To conduct targeted attacks, MoneyTaker use a distributed infrastructure that is difficult to track. A unique feature of the infrastructure is a persistence server, which delivers payloads only to victims with an IP addresses in MoneyTaker’s whitelist.
To control the full operation, MoneyTaker uses a Pentest framework Server. On it, the hackers install a legitimate tool for penetration testing – Metasploit. After successfully infecting one of the computers and gaining initial access to the system, the attackers perform reconnaissance of the local network in order to gain domain administrator privileges and eventually consolidate control over the network. Hackers use Metasploit to conduct all these activities: network reconnaissance, search for vulnerable applications, exploit vulnerabilities, escalate systems privileges, and collect information.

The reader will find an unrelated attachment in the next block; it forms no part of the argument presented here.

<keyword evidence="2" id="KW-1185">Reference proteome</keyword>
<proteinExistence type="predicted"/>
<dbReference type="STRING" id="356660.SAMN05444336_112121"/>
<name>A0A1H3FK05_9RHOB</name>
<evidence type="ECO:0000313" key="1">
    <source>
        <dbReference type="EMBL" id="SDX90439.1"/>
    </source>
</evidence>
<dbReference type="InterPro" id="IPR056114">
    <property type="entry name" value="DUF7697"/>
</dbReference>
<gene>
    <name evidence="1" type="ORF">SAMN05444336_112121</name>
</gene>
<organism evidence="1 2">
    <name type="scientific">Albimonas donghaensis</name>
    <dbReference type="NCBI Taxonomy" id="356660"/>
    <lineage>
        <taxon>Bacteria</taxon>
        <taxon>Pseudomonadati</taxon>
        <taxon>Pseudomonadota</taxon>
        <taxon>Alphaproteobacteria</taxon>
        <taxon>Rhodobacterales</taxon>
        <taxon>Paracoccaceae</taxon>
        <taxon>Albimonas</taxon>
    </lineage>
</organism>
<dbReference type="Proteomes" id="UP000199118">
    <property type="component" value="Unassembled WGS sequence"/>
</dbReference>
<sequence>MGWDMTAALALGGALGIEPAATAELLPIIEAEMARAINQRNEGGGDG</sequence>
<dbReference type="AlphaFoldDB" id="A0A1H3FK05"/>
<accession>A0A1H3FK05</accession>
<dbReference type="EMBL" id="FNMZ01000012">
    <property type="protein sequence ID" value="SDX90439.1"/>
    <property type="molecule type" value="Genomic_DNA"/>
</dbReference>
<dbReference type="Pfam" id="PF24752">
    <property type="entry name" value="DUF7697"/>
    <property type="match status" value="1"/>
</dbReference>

The group uses ‘fileless’ malware only existing in RAM and is destroyed after reboot. To ensure persistence in the system MoneyTaker relies on PowerShell and VBS scripts – they are both difficult to detect by antivirus and easy to modify. In some cases, they have made changes to source code ‘on the fly’ – during the attack.
After successful infection, they carefully erase malware traces. However, when investigating an incident in Russia, we managed to discover the initial point of compromise: hackers penetrated the bank’s internal network by gaining access to the home computer of the bank’s system administrator.
In addition, to protect C&C communications from being detected by security teams, MoneyTaker employs SSL certificates generated using names of well-known brands: Bank of America, Federal Reserve Bank, Microsoft, Yahoo, etc.), instead of filling the fields out randomly. In the US, they used the LogMeIn Hamachi solution for remote access.